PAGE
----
The South African property market was particularly tough for investors during the last 18 months. The best performing SA asset class over the last decade perhaps lulled investors into a false sense of security. Higher returns come with higher risk, a truism often forgotten in good times but a financial reality that nonetheless proved true in 2018. Price corrections of some overvalued stocks, corporate governance concerns and concurrent deterioration in property fundamentals led the sector to a 25% decline.
Current valuation levels for the sector show investors are extremely bearish on the growth outlook. The SA property sector dividend yield is higher than the SA government bond yield for the first time since the financial crisis, where on average over time it traded at a slight discount because of implicit dividend growth. The income component of property investment is largely still intact; however, investors are questioning the growth in dividends and the valuations of physical property assets. Factors that impact negatively on the growth and valuation outlook are: low GDP growth; above inflation increases in electricity, rates and taxes; Eskom load-shedding woes; the Edcon issues and subsequent recapitalisation; land expropriation policy talks; and lower business and consumer confidence levels.
In such a weak environment, property supply outstrips demands and vacancies inevitably creep up. Low job creation and retail sales growth eventually also lead to existing rental contracts escalating to above market rental rates. In current leasing negotiations, tenants end up having more bargaining power than their landlords, as landlords want to retain tenants at almost any cost. The net effect is that new rental agreements are now often being struck at lower than previous rental rates and with lower future contractual escalations, placing further pressure on property income growth, and hence dividend growth.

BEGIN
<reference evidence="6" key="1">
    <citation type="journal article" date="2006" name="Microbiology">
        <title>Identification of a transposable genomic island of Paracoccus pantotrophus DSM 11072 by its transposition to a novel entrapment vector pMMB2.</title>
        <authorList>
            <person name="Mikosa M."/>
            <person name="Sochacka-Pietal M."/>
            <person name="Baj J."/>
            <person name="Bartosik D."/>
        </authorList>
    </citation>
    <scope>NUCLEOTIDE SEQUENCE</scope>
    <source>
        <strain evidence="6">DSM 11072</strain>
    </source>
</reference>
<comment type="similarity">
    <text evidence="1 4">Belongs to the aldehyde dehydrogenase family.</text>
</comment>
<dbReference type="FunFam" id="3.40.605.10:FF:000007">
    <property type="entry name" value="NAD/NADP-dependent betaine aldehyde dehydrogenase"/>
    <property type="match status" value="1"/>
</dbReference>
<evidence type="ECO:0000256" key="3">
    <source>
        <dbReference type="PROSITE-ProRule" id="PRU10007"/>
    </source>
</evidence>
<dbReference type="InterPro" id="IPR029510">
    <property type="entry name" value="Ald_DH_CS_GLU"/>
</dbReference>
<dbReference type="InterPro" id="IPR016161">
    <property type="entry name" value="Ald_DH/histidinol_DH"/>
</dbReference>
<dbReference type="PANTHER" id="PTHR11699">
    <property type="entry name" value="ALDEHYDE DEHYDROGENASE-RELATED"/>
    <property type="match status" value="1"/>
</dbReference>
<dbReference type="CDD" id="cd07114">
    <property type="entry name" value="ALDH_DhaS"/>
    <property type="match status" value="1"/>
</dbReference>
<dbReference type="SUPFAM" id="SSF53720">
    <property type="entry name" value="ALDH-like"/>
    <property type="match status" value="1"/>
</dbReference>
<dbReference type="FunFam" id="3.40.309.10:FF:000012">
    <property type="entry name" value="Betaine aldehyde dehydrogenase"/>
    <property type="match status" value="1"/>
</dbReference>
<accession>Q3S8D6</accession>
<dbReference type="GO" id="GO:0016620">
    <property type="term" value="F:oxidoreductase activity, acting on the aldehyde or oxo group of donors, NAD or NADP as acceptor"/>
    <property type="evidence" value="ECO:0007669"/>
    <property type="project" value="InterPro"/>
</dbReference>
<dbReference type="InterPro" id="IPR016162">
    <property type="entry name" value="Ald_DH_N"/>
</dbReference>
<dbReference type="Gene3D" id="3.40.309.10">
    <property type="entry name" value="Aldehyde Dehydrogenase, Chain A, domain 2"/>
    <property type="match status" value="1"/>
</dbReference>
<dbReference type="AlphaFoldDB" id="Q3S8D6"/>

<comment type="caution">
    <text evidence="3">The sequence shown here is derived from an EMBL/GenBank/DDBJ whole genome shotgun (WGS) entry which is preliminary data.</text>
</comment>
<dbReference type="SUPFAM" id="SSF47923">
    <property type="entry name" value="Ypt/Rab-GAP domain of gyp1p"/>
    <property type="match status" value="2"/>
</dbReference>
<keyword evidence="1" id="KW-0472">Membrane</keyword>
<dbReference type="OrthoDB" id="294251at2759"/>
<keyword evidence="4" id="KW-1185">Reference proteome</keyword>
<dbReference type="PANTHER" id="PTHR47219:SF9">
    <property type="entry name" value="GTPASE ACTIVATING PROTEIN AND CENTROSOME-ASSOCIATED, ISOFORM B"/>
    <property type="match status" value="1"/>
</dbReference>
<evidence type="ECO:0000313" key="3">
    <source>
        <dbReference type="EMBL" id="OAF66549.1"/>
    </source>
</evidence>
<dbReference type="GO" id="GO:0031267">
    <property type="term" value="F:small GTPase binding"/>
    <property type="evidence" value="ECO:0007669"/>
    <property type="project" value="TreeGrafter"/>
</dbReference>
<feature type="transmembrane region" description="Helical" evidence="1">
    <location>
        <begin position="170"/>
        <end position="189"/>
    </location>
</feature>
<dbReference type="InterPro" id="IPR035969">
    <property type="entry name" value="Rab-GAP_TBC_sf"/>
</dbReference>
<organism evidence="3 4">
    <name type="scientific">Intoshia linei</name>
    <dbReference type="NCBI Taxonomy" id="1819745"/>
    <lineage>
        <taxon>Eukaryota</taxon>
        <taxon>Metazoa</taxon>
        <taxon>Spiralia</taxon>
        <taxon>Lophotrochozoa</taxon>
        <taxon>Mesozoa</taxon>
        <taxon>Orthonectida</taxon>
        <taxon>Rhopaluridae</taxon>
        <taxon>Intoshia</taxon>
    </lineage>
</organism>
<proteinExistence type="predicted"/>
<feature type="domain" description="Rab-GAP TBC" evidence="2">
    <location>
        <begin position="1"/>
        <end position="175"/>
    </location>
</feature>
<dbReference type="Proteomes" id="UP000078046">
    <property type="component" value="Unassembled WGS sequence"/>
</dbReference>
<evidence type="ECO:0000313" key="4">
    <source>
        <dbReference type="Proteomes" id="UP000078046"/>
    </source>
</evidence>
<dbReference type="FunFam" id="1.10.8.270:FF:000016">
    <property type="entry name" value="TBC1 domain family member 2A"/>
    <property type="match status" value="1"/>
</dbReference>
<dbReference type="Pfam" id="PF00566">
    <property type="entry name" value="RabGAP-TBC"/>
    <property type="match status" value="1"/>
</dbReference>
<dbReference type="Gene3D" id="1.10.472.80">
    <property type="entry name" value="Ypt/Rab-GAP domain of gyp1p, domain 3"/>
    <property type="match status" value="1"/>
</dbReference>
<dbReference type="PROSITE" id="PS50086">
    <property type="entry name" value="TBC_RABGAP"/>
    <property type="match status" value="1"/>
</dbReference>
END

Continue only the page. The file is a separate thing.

We expect this situation to continue in the foreseeable future as demand growth for property space tends to lag economic growth. The South African economy will need to see growth return before we turn bullish on SA property in general.
That said, Laurium Capital still believes property makes sense as part of a prudent asset allocation process. The five-year correlation of SA REITs to the JSE All Share is only 0.28, even lower against the Top 40 at 0.19. For superior results, however, investors need to filter through the noise to find the property companies that will continue to deliver in a tough environment. Certain property sub-sectors, like high-end logistics and self-storage, offer some respite from the weakening office and retail property fundamentals.
There are also some attractive opportunities in offshore property for those with longer time horizons. Laurium Capital prefers to get most of its exposure from companies in these sub-sectors.
We advise investors to practice patient opportunism. Investors can still find good opportunities within the property sector, but they must remain cognisant of where we are in the cycle.